Bates v. Hartford Ins. Co. of The Midwest, Case No. 09–12840.

CourtUnited States District Courts. 6th Circuit. United States District Court (Eastern District of Michigan)
Writing for the CourtJULIAN ABELE COOK, JR., District Judge.
Citation787 F.Supp.2d 657
PartiesEddie P. BATES, Plaintiff,v.HARTFORD INSURANCE COMPANY OF the MIDWEST, Defendant.
Docket NumberCase No. 09–12840.
Decision Date03 March 2011


John N. MacKinnon, MacKinnon & Higgins, Berkley, MI, for Plaintiff.Michael T. Small, Harvey, Kruse, Grand Rapids, MI, for Defendant.


JULIAN ABELE COOK, JR., District Judge.

In this case, the Plaintiff, Eddie Bates, alleges that the Defendant, the Hartford Insurance Company of the Midwest, breached the parties' insurance contract when it wrongfully denied his requests for payment under his fire insurance policy. Currently before the Court are Hartford's motion for summary judgment and Bates's counter-motion for summary judgment as to liability.


Bates owns a residential rental property at 16148 Prairie in Detroit, Michigan, that was damaged by a fire on June 17, 2008. Bates asserts that he did not learn about the fire loss until his return to the United States from a vacation on June 23, 2008. He reported the fire loss to Hartford on the following day (June 24th). Upon its receipt of this claim, Hartford sought a copy of the police report from the Detroit Police Department. However, rather than sending a report relating to the June 17th fire, the Police Department forwarded a report, dated May 28, 2008, which recorded, among other things, a burglary on May 23rd at the Bates house. This report incorporated a statement from Bates that the front and back windows at this home had been broken and “the living room carpet was burned.” Hartford contends that this report is evidence that there had been an undisclosed fire in his home prior to the incident in June for which Bates had submitted his insurance claim. However, Bates maintains that there was no fire at this home prior to the June 2008 fire, and that the carpet sustained only minor cigarette burns.

In addition, there is a dispute between the parties as to whether the Bates house was vacant in the days which immediately preceded the fire. There is evidence that Shanese Johnson signed a one-year lease agreement with Bates for her use of the house as a tenant beginning on March 1, 2008. However, Johnson, while acknowledging that she had brought some her clothing and kitchen utensils into the rental property on Prairie, denies having spent a single night in the house and insists that all of her personal belongings had been removed prior to April 1st. This version is contested by Bates, who submits that Johnson did not vacate the premises until the early days of May. In fact, he points to a landlord-tenant proceeding on April 29, 2008, in the 36th District Court of Michigan which required Johnson to vacate the premises and surrender the keys by May 9, 2008. However, Bates contends that she neither surrendered the house keys nor removed her possessions until some time after May 19, 2008.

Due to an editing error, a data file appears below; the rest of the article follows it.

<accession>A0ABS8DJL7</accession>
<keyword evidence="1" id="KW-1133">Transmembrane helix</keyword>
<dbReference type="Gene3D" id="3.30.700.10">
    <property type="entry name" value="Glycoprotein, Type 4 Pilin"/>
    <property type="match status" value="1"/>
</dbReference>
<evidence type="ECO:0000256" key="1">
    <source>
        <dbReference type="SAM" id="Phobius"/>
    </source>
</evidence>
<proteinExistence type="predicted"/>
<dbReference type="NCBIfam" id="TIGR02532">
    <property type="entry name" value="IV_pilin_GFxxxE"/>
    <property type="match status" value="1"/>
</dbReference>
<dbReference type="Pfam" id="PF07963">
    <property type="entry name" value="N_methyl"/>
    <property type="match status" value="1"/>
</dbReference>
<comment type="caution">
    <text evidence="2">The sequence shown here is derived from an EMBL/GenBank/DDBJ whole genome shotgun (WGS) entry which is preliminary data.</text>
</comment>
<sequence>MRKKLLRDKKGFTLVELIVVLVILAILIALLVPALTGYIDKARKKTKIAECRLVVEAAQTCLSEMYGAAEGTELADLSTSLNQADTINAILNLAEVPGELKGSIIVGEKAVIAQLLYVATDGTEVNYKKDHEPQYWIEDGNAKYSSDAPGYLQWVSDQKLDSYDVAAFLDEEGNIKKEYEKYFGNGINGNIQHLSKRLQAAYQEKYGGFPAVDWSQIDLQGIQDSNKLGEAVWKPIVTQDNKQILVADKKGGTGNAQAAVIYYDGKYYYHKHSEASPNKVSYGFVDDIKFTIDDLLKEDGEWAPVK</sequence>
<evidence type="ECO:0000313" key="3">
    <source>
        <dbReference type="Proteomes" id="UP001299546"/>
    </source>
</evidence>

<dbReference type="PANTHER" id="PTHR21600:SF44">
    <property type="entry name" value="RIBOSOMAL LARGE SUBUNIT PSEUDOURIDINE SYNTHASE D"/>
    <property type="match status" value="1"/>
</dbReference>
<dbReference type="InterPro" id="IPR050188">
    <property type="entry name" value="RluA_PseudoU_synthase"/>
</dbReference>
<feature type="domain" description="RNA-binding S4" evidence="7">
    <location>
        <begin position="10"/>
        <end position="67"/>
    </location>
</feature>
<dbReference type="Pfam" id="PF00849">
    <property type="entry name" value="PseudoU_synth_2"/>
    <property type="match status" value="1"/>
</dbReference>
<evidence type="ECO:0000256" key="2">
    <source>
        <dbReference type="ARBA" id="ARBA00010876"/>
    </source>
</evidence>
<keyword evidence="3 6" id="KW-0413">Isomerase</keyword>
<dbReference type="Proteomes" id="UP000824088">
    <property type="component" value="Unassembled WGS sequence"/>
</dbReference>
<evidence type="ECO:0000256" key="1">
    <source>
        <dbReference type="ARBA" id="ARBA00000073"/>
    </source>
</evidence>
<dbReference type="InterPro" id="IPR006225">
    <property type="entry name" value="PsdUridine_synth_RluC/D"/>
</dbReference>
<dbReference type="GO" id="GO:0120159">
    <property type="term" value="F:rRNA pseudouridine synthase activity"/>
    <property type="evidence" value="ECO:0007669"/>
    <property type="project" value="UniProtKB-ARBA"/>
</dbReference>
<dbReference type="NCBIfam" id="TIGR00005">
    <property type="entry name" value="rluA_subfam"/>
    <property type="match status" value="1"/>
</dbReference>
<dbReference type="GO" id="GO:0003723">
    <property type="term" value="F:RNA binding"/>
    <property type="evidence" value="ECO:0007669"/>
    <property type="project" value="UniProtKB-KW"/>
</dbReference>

Following the completion of its investigation, Hartford denied Bates's request for payment under the parties' insurance contract. Feeling aggrieved by this rejection, Bates filed a law suit on June 17, 2009, in the Wayne County Circuit Court of Michigan, which was subsequently removed to this Court on the basis of its diversity jurisdiction, 28 U.S.C. §§ 1332; 1441. On November 1, 2010, Hartford filed a motion for the entry of a summary judgment, contending that (1) the house on Prairie had been vacant for more than thirty consecutive days prior to the onset of the fire which, in turn, barred any payment due to the vacancy exclusion within the vandalism and malicious mischief provision of the insurance contract; and (2) Bates had concealed or misrepresented a material fact relating to his claim for damages—an allegation which, if established, would bar any payment according to the concealment or fraud provision within the parties' insurance contract.

Bates, in opposing Hartford's motion, has filed a counter-motion for summary judgment with respect to the issue of liability. It is his position that (1) the vacancy exclusion does not apply to arson fire losses, (2) the thirty-day vacancy clause is void as a matter of law in the State of Michigan, (3) the house on Prairie was not vacant-within the meaning of the policy—for thirty consecutive days prior to the fire, and (4) Hartford's misrepresentation defense is legally flawed because there is no evidentiary support for its allegation that there had been an earlier fire at this home. Throughout their written pleadings and oral arguments, the parties have traded accusations in which they charged each other with erroneous characterizations of the facts and/or purposeful misinterpretations of the insurance contract. These exchanges continued without either party yielding the legal ground to the other.